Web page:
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Four modes of adhesion are used during Helicobacter pylori binding to human mucins in the oral and gastric niches

Linden, Sara K.; Wickstroem, Claes; Lindell, Gert LU ; Gilshenan, Kristen and Carlstedt, Ingemar LU (2008) In Helicobacter 13(2). p.81-93
Abstract
Background: Helicobacter pylori causes peptic ulcer disease and gastric cancer, and the oral cavity is likely to serve as a reservoir for this pathogen. We investigated the binding of H. pylori to the mucins covering the mucosal surfaces in the niches along the oral to gastric infection route and during gastric disease and modeled the outcome of these interactions. Materials and Methods: A panel of seven H. pylori strains with defined binding properties was used to identify binding to human mucins from saliva, gastric juice, cardia, corpus, and antrum of healthy stomachs and of stomachs affected by gastritis at pH 7.4 and 3.0 using a microtiter-based method. Results: H. pylori binding to mucins differed substantially with the anatomic... (More)
Background: Helicobacter pylori causes peptic ulcer disease and gastric cancer, and the oral cavity is likely to serve as a reservoir for this pathogen. We investigated the binding of H. pylori to the mucins covering the mucosal surfaces in the niches along the oral to gastric infection route and during gastric disease and modeled the outcome of these interactions. Materials and Methods: A panel of seven H. pylori strains with defined binding properties was used to identify binding to human mucins from saliva, gastric juice, cardia, corpus, and antrum of healthy stomachs and of stomachs affected by gastritis at pH 7.4 and 3.0 using a microtiter-based method. Results: H. pylori binding to mucins differed substantially with the anatomic site, mucin type, pH, gastritis status, and H. pylori strain all having effect on binding. Mucins from saliva and gastric juice displayed the most diverse binding patterns, involving four modes of H. pylori adhesion and the MUC5B, MUC7, and MUC5AC mucins as well as the salivary agglutinin. Binding occurred via the blood-group antigen-binding adhesin (BabA), the sialic acid-binding adhesin (SabA), a charge/low pH-dependent mechanism, and a novel saliva-binding adhesin. In the healthy gastric mucus layer only BabA and acid/charge affect binding to the mucins, whereas in gastritis, the BabA/Le(b)-dependent binding to MUC5AC remained, and SabA and low pH binding increased. Conclusions: The four H. pylori adhesion modes binding to mucins are likely to play different roles during colonization of the oral to gastric niches and during long-term infection. (Less)
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author
organization
publishing date
type
Contribution to journal
publication status
published
subject
keywords
bacterial adhesin, glycosylation, Helicobacter pylori, mucin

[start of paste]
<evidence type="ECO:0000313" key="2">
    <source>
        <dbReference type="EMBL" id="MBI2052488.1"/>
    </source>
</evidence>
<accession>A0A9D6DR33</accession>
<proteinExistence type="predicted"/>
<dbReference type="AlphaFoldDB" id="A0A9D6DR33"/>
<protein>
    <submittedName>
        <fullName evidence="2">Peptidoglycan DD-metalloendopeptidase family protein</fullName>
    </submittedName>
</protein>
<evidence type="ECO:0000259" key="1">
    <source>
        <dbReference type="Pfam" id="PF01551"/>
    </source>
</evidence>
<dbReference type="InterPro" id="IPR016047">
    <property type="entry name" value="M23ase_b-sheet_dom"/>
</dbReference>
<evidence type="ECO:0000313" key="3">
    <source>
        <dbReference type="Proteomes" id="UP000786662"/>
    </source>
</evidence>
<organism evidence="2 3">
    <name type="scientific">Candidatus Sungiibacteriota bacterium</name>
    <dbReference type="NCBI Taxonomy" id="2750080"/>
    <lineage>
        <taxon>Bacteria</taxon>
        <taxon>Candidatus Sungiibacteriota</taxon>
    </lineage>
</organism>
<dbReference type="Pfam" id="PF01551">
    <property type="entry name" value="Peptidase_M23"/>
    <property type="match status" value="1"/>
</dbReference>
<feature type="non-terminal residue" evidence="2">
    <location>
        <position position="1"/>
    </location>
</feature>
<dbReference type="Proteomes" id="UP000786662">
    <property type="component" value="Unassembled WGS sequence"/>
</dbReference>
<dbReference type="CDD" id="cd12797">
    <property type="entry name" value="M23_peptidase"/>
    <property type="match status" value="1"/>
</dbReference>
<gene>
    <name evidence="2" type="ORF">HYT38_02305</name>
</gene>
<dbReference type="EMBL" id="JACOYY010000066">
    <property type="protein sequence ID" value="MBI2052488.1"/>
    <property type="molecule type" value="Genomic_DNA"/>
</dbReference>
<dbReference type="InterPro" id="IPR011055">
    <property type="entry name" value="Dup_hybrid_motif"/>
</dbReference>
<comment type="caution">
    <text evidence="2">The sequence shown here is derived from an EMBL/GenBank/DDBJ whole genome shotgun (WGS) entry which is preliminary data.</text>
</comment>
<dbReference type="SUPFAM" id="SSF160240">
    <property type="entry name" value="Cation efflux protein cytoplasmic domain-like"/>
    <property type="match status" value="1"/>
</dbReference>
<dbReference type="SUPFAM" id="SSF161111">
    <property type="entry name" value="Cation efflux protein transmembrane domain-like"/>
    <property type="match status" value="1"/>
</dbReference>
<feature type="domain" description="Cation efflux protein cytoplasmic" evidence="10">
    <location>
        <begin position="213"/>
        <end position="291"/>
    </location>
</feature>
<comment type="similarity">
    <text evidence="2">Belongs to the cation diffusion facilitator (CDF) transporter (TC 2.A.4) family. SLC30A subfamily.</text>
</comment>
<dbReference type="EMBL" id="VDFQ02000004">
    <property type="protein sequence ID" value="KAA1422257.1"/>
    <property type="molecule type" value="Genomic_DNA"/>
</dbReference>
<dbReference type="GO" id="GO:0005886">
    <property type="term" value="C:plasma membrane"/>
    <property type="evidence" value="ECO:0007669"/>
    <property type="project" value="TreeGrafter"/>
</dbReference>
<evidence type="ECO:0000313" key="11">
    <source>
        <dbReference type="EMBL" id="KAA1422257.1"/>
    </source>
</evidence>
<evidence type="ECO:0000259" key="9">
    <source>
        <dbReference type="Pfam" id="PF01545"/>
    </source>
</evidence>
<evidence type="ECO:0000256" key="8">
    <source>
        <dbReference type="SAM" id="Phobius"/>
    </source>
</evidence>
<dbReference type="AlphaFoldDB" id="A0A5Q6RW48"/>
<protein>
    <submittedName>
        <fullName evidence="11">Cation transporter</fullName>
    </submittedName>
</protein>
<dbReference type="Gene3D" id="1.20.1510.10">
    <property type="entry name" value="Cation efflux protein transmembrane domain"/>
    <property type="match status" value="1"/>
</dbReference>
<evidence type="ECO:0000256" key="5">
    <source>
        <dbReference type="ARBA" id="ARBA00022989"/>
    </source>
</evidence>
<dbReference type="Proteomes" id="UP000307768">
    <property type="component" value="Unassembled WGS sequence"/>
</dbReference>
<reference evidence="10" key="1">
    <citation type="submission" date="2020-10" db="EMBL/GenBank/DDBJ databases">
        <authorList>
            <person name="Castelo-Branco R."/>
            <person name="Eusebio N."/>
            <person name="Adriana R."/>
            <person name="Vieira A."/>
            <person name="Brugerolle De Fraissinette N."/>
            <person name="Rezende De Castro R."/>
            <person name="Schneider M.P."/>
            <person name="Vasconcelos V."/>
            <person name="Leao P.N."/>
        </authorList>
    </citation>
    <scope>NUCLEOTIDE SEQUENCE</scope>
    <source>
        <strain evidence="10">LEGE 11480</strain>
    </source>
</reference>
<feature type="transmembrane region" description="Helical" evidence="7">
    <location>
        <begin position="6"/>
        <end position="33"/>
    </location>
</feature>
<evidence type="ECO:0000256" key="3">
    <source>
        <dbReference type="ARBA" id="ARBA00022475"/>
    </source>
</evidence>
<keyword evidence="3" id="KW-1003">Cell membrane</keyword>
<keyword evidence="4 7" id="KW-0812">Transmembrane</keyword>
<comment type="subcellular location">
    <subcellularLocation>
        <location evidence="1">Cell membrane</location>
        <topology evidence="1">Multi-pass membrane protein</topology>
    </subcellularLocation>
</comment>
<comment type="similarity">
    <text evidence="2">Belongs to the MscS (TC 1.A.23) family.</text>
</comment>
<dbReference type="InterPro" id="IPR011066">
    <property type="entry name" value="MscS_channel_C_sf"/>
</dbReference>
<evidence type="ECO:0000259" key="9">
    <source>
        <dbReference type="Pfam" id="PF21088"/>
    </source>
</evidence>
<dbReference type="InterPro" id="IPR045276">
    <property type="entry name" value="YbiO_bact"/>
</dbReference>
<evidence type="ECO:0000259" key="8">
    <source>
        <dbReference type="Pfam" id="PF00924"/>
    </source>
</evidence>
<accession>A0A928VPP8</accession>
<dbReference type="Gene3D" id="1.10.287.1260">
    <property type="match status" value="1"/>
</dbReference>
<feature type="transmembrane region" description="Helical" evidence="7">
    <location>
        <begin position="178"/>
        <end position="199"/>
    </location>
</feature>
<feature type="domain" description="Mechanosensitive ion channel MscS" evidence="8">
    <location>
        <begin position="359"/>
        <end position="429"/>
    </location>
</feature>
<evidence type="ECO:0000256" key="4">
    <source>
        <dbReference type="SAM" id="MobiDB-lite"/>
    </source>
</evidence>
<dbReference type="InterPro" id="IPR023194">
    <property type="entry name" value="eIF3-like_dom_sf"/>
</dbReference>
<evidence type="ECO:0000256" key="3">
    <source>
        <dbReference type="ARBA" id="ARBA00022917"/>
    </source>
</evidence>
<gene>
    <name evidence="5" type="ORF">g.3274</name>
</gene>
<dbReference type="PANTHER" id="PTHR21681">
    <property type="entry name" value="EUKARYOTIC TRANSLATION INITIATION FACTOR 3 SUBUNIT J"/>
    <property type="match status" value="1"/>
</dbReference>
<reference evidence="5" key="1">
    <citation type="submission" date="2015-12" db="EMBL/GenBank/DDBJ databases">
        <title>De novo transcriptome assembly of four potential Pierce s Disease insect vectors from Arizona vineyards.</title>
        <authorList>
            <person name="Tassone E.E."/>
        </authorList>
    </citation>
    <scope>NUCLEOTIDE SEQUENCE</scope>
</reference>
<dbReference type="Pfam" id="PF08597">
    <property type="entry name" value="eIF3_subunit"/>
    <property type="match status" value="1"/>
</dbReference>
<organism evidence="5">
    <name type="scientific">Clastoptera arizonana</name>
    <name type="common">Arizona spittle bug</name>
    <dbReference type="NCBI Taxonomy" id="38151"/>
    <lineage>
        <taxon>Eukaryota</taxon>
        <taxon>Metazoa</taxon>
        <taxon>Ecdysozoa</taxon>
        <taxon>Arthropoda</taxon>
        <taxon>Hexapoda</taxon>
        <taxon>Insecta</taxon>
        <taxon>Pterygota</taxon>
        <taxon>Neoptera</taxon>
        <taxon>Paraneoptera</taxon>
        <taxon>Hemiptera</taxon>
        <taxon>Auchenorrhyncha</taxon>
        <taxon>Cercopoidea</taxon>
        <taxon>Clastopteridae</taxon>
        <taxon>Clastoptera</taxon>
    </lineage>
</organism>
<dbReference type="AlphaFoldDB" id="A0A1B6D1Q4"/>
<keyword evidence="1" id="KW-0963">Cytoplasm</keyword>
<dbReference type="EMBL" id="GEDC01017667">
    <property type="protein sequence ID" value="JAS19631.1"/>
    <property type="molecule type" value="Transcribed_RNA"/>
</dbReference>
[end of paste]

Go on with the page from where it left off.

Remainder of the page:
in
Helicobacter
volume
13
issue
2
pages
81 - 93
publisher
Wiley-Blackwell
external identifiers
  • wos:000253758900002
  • scopus:40449090246
ISSN
1083-4389
DOI
10.1111/j.1523-5378.2008.00587.x
language
English
LU publication?
yes
id
6a06d4cc-2628-4656-97c0-01ead160194a (old id 1193288)
date added to LUP
2008-09-05 14:16:59
date last changed
2017-07-30 03:51:08
@article{6a06d4cc-2628-4656-97c0-01ead160194a,
  abstract     = {Background: Helicobacter pylori causes peptic ulcer disease and gastric cancer, and the oral cavity is likely to serve as a reservoir for this pathogen. We investigated the binding of H. pylori to the mucins covering the mucosal surfaces in the niches along the oral to gastric infection route and during gastric disease and modeled the outcome of these interactions. Materials and Methods: A panel of seven H. pylori strains with defined binding properties was used to identify binding to human mucins from saliva, gastric juice, cardia, corpus, and antrum of healthy stomachs and of stomachs affected by gastritis at pH 7.4 and 3.0 using a microtiter-based method. Results: H. pylori binding to mucins differed substantially with the anatomic site, mucin type, pH, gastritis status, and H. pylori strain all having effect on binding. Mucins from saliva and gastric juice displayed the most diverse binding patterns, involving four modes of H. pylori adhesion and the MUC5B, MUC7, and MUC5AC mucins as well as the salivary agglutinin. Binding occurred via the blood-group antigen-binding adhesin (BabA), the sialic acid-binding adhesin (SabA), a charge/low pH-dependent mechanism, and a novel saliva-binding adhesin. In the healthy gastric mucus layer only BabA and acid/charge affect binding to the mucins, whereas in gastritis, the BabA/Le(b)-dependent binding to MUC5AC remained, and SabA and low pH binding increased. Conclusions: The four H. pylori adhesion modes binding to mucins are likely to play different roles during colonization of the oral to gastric niches and during long-term infection.},
  author       = {Linden, Sara K. and Wickstroem, Claes and Lindell, Gert and Gilshenan, Kristen and Carlstedt, Ingemar},
  issn         = {1083-4389},
  keyword      = {bacterial adhesin,glycosylation,Helicobacter pylori,mucin},
  language     = {eng},
  number       = {2},
  pages        = {81--93},
  publisher    = {Wiley-Blackwell},
  series       = {Helicobacter},
  title        = {Four modes of adhesion are used during Helicobacter pylori binding to human mucins in the oral and gastric niches},
  url          = {http://dx.doi.org/10.1111/j.1523-5378.2008.00587.x},
  volume       = {13},
  year         = {2008},
}